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Original Issue


Feminine and nicely elegant on the outside, cold steel on the inside, the finalists in the U.S. figure skating championships proved again there is more to those fluffy little girls than meets the approving eye

It is all so terribly refined—a little blood sport performed to a Beethoven score. Figure skaters get their competitive urge in the cradle, along with mother's milk, and behind the sequined facade of the game are often sharp and cutting rivalries—they don't hone their skate blades for 15 or 20 years for nothing. Last week, amid charges, countercharges and a few verbal slashes, the country's best figure skaters met blade to blade in the national championship in Tulsa. The defending champions, Tim Wood and Janet Lynn, got the trophies and everyone else got Band-Aids.

For Wood it was his third straight U.S. title, and he is now a heavy favorite to defend his world crown successfully next month in Yugoslavia. He is a conservative champion, a master technician who calls himself a human compass and performs with the mechanical precision of one. Because he has done his homework studiously and for a very long time (he has been skating since he was 3), Wood gets top marks in the school figures, that compulsory part of the program in which a skater must prove he knows his basics. But the by-the-book approach that makes him almost faultless in figures sometimes flaws his free skating. In the interpretive half of last week's championship, there were some who felt Wood might be upset by the derring-do of John Misha Petkevich, a Cossack on skates.

"Misha is an artist," an admirer explained. "If he has a good night and a good audience he can be fabulous." Petkevich has never found skating school figures emotionally fulfilling. He has had plenty of opportunity to learn precision—his parents used to arrange for private half-hour lessons and rented a private patch of ice for him when he was 2—but at 20 Misha feels he is only now getting into the groove.

A third-year pre-med student at Harvard, Petkevich razzle-dazzled his way into skating prominence in the 1968 nationals with a free-skating performance that saw him soaring around Philadelphia's Spectrum like a Frisbee. After that he enrolled in Harvard and waxed fat and contented in his Cambridge dorm until his mother arrived from Great Falls, Mont. She was appalled by her son's thickening girth and the institutional food he was eating. Leaving her husband home, Mrs. Petkevich moved to Cambridge, rented an apartment and cooked dietetic meals down to the last cookie crumb for her son. He lost weight but, unfortunately, lost strength, too, and he had a lean 1969 all the way around, never really threatening Wood in competition.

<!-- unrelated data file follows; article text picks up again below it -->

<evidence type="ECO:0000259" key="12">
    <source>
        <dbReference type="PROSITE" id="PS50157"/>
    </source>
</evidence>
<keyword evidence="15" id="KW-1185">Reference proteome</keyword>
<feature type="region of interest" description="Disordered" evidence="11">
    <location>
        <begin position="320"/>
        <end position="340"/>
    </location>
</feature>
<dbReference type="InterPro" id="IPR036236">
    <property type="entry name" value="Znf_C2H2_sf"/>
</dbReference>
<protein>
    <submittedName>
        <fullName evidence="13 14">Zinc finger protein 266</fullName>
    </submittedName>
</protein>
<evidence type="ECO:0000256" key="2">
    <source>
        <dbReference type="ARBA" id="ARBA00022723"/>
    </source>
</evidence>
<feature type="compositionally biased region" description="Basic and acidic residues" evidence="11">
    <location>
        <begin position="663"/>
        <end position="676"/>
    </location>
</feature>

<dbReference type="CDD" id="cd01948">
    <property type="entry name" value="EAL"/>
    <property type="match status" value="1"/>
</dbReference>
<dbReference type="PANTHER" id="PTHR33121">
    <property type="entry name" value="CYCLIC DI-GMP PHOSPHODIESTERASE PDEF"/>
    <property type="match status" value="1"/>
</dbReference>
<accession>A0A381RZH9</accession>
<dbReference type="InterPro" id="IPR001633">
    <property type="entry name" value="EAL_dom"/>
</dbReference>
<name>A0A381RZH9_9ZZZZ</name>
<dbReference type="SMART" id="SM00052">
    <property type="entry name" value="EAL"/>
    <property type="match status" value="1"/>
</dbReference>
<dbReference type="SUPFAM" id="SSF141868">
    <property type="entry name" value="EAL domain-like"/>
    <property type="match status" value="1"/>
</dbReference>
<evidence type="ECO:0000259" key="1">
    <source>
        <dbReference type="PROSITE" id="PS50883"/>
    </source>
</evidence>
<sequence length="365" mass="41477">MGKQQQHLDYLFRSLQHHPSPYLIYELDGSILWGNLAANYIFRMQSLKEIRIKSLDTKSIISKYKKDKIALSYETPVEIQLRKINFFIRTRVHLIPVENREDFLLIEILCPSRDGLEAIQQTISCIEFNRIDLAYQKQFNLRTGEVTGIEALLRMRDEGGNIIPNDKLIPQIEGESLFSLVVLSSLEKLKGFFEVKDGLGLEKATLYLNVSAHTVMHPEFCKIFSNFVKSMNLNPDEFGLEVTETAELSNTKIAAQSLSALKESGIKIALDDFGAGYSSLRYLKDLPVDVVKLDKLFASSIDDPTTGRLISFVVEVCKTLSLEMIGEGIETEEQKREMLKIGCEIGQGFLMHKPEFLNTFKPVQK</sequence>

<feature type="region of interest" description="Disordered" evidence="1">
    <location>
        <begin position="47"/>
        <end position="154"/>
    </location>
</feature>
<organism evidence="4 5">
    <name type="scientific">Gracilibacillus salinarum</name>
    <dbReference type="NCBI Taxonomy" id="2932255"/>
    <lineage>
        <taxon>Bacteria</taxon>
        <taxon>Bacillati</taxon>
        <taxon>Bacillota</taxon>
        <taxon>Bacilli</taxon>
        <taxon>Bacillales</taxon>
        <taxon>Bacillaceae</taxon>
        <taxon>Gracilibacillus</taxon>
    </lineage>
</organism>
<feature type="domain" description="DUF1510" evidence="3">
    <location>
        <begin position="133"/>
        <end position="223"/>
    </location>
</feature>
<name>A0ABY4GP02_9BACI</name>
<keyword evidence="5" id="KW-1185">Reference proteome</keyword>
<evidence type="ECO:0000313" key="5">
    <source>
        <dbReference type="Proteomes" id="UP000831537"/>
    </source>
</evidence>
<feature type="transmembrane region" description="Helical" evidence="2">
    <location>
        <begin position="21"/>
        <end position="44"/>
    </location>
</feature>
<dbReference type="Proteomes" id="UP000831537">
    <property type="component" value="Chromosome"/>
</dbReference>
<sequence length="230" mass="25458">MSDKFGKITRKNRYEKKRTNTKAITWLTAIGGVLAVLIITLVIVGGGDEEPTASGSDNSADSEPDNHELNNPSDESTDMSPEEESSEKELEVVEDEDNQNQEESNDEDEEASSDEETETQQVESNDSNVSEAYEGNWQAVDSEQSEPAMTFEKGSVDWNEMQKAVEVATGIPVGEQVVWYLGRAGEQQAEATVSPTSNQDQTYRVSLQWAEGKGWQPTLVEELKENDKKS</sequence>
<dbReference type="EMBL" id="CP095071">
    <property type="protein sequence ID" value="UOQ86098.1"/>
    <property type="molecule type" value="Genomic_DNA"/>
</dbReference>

Petkevich showed up at this year's nationals in considerably better form. After the compulsory figures on Thursday he was 35 points behind Wood (which could be considered a triumph of sorts since he had lagged 51 points behind Wood in the figures in 1969).

Free skating is Petkevich's game and for him always a gamble. In an uptight, high-button-shoe sport, he is regarded as the house rebel. He acquired the reputation some years ago by showing up for a competition in a turtleneck instead of the customary bolero jacket. The judges were horrified, and one wrote a chiding letter to Mrs. Petkevich for permitting such teen-age folly. So it was in tune with his character for Petkevich to choose radical skating music for his freestyle performance last week. In terms of skating's traditions his selection of On the Waterfront was as inappropriate as picking Alice's Restaurant as mood music for a Selective Service banquet.

Tim Wood, for one, was a bit testy about the liberties Petkevich was taking in putting together his skating program. "I flow faster than anyone on ice," Wood said. "My style is sharp, clean and simple, and I make my jumps look easy. There is never anything wrong, and that makes what I do look simple and easy to an ignorant audience. That's why I believe it is wrong to play to an audience. You knock yourself out and they sit on their hands. John Misha is a completely different skater. He goes for big, high jumps. But if you stop and look between those, right before and right after, it's a rough performance and scratchy. I don't know if it is right for him to skate that way. Personally, I want to skate for skating's sake and the beauty of it, and to show perfection for perfection's sake."

On Friday night Petkevich appeared for the freestyle in a black jump suit and white-lace shirt made from brassiere material—an outfit specially designed by Bergdorf-Goodman, that elegant New York store. From the start the crowd showed its partiality: during the warmup period Wood received the polite patter due a champion but Misha got the bursts of applause and shouted encouragement.